Islam Times Exclusive:

British foreign policy and selective morality

17 Dec 2011 12:01

Author : Zermina Awan

Islam Times - All too often we hear British and American politicians defending the right, of peoples of various nations, to democracy. This was just one of the many excuses employed to justify the wars in Iraq, Afghanistan and more recently the NATO strikes on Libya ...

Islam Times: This championing of democracy may have been acceptable or even praiseworthy had it been done with the interest of the particular population in mind and had it been done with with friend and foe alike. After the anti-government disturbances in Iran last year, British Foreign Secretary, William Hague was quick to mention that the demonstrators had a right to protest and criticised the government’s use of force. The EU even considered sanctions against Iran for human rights violations, while Tony Blair began dreaming of a new Iranian government.

Similarly last month, the UK increased its contacts with the Syrian “opposition” forces while urging President Assad to step aside and pressed for sanctions against his government.

Taking the moral high-ground is fine, it would even have been commendable if the same stance were taken irrelevant of the transgressor. But here lies the problem, this morality, somewhat conveniently, seems to come and go.

For example, the Saudi regime is responsible for an extremely high number of violations of basic human rights. Minorities regularly complain of discrimination and unlawful detention, women are denied freedom of movement and banned from driving. Additionally earlier this year Saudi forces entered the Kingdom of Bahrain to suppress pro-democracy demonstrators, in the process killing unarmed civilians and injuring many more. However, surprisingly (or maybe not) the morality on show elsewhere is no where to be seen in this case.

Not only is there no condemnation of the Kingdom’s appalling human rights record but in fact, Britain currently has more than 200 joint ventures with Saudi companies, worth billions of pounds. Despite the oppressive nature of the regime there are no calls for sanctions, no defence of the protesters and certainly no suggestions of regime change.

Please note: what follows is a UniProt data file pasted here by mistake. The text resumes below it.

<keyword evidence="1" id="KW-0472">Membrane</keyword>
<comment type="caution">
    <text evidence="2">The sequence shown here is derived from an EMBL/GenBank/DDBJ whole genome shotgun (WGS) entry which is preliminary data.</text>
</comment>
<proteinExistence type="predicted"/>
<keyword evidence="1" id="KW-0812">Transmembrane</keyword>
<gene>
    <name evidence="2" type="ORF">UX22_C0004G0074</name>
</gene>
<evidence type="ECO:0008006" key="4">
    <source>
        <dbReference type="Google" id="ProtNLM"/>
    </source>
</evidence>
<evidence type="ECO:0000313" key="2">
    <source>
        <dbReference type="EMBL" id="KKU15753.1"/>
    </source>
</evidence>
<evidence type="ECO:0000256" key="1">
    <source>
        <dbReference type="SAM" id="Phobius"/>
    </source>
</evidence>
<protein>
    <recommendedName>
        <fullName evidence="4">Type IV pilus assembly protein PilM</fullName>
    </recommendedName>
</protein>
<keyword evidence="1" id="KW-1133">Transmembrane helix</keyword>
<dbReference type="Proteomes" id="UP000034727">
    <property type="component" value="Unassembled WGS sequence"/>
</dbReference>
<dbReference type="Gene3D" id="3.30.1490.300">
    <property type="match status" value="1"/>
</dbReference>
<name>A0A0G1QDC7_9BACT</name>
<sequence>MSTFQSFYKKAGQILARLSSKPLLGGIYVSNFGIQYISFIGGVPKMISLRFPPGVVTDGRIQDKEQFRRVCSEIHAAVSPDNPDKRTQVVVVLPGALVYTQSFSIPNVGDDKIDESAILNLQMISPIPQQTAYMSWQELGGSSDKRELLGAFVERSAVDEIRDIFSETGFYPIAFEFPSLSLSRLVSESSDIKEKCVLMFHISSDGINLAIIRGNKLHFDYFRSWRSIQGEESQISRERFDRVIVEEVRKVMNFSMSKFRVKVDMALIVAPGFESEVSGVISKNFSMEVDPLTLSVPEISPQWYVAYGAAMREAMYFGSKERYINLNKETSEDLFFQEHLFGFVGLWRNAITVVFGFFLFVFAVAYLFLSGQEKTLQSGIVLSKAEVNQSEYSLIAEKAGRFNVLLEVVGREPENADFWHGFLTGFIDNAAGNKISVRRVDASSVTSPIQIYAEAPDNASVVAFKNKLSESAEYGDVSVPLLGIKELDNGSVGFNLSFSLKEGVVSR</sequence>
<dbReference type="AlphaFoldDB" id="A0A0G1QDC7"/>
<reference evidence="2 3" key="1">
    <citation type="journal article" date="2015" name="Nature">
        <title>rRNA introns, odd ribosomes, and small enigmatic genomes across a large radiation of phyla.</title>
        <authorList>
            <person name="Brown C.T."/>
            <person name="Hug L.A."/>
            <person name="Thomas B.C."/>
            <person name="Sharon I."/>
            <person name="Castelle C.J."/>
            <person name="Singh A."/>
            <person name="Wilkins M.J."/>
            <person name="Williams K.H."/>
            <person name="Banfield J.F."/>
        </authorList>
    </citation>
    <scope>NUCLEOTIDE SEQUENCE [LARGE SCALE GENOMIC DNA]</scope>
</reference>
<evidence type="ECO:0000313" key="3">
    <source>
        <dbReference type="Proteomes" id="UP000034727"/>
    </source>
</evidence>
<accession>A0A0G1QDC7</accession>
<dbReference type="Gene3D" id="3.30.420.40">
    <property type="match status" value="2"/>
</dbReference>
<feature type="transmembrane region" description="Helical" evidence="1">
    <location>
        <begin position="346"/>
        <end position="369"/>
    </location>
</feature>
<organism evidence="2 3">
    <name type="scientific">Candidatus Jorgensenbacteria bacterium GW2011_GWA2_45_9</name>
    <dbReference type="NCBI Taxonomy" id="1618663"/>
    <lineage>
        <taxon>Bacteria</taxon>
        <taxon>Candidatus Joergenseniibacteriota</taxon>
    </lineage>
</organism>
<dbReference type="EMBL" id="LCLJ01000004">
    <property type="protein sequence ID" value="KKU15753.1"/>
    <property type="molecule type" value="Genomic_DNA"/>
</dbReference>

Earlier this week Mr Cameron met with King Hamad Al-Khalifa, of Bahrain, to discuss “reforms” and in the process offered the monarch UK support. Cameron commended the king for his commitment to reforming the police and judiciary, all this while only a day earlier a 5-day old baby died due to inhalation of tear gas fired by riot police in a residential area. According to witnesses the village had been tear gassed for three consecutive days.

Last month a report concluded that government forces had used “excessive force” against the pro-democracy protesters. It found many detainees had been subjected to “physical and psychological torture” including, being blindfolded, whipped, given electric shocks and threatened with rape in order to extract confessions.

So it would seem, British moral judgement is reserved for enemies while displaying a willingness to “support” allies in suppressing their people. Britain will continue to be accused of this hypocrisy until it either gives up this facade of morality or embraces it entirely. If it decides on the latter, then a good place to start would be with friends.
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